Showing on Sky Movies and other streaming services.
Based on writer director Laure de Clermont-Tonerre’s short 2014 film Rabbit, The Mustang is a fictional story based on a true prisoner rehabilitation program in the US where prisoners work with wild Mustang’s to help “break” them and prepare them for sale.
It focuses on Roman (Matthias Schoenaerts) who, on been moved to a new prison, becomes part of the program, run by the always watchable Bruce Dern’s, Myles. Myles takes the quiet and surly Roman and gives him purpose and a belief in what he can be beyond what he believes he is.
The film follows many a familiar trope for this kind of story, the parallels between the caged wild horses, who are to be taken, broken and sold on into “society” and the men who train them are laid on pretty thick, as is the story of how purpose and someone believing in someone else can change a life, but let’s face it they’re not bad messages to push hard are they.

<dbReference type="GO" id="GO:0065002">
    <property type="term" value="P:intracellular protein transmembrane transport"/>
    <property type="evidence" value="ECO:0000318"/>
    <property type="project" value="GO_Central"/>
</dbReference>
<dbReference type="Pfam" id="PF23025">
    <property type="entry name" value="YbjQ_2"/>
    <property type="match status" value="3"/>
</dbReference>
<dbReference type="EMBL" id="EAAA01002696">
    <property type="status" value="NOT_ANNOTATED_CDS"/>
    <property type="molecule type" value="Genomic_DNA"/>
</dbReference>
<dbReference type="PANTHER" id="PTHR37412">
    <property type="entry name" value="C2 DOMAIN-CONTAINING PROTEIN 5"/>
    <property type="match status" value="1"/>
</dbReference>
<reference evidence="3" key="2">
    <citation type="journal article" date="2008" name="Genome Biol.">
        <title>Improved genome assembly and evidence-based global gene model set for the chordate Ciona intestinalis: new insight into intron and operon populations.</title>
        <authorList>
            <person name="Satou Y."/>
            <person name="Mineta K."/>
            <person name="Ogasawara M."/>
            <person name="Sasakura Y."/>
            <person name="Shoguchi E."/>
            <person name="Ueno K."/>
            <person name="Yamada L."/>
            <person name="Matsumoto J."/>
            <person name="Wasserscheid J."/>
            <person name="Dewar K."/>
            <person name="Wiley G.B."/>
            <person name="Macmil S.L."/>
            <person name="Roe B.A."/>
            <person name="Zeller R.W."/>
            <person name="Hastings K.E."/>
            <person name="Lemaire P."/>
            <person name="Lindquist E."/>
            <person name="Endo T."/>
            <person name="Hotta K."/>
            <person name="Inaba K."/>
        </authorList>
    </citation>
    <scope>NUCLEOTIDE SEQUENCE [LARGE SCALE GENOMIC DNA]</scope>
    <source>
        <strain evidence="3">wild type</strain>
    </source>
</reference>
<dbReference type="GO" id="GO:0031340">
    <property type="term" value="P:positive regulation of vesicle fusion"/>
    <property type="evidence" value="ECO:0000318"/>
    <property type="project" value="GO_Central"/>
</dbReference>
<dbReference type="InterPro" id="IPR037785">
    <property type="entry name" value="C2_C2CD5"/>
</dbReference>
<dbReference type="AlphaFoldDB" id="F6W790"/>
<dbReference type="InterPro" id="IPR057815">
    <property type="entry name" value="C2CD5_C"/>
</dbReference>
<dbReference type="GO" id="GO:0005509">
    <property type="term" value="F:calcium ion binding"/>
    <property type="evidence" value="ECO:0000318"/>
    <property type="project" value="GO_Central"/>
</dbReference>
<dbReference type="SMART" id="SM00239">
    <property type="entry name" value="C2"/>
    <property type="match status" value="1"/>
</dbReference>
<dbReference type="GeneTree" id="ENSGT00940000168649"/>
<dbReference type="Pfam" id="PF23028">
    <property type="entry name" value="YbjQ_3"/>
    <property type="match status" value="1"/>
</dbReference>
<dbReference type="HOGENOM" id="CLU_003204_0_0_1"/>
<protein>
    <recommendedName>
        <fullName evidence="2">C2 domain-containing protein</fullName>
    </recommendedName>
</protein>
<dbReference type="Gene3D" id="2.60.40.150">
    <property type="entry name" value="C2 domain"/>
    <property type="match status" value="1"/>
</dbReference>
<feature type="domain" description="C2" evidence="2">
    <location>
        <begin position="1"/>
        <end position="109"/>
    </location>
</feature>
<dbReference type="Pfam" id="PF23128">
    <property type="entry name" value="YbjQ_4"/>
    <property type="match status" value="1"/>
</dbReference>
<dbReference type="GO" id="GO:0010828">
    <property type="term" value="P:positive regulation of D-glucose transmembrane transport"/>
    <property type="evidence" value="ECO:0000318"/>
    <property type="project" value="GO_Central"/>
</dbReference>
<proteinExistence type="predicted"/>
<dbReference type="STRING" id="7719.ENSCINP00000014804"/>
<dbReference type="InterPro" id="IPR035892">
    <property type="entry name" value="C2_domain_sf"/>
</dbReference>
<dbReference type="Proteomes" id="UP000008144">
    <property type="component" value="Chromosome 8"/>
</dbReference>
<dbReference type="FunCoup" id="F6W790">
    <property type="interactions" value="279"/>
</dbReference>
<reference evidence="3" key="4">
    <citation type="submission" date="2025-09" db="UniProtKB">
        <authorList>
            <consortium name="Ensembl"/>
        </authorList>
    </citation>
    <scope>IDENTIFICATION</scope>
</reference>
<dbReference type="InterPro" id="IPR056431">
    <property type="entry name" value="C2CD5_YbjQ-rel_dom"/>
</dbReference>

While the story messages are not subtle, the performances are, the story telling is patient and Schoenaerts provides a compelling and complex central character. There are no real over the top prison figures, no scary Mr Big, no vicious warden or guards there are scenes of the grim realities of prison life and the complexities of Roman’s character, his past continually bubbling under the surface, including a difficult relationship with his daughter as he tries to battle with who he is who he has been and perhaps, who he’d like to be.
The Mustang is a steady paced story, no grandstanding or set pieces, captures the harshness of prison life, the difficulties of change and trying to become something new and with a final act that isn’t afraid to say “sometimes you just can’t change” alongside a very watchable central performance, it delivers an enjoyable and intriguing film.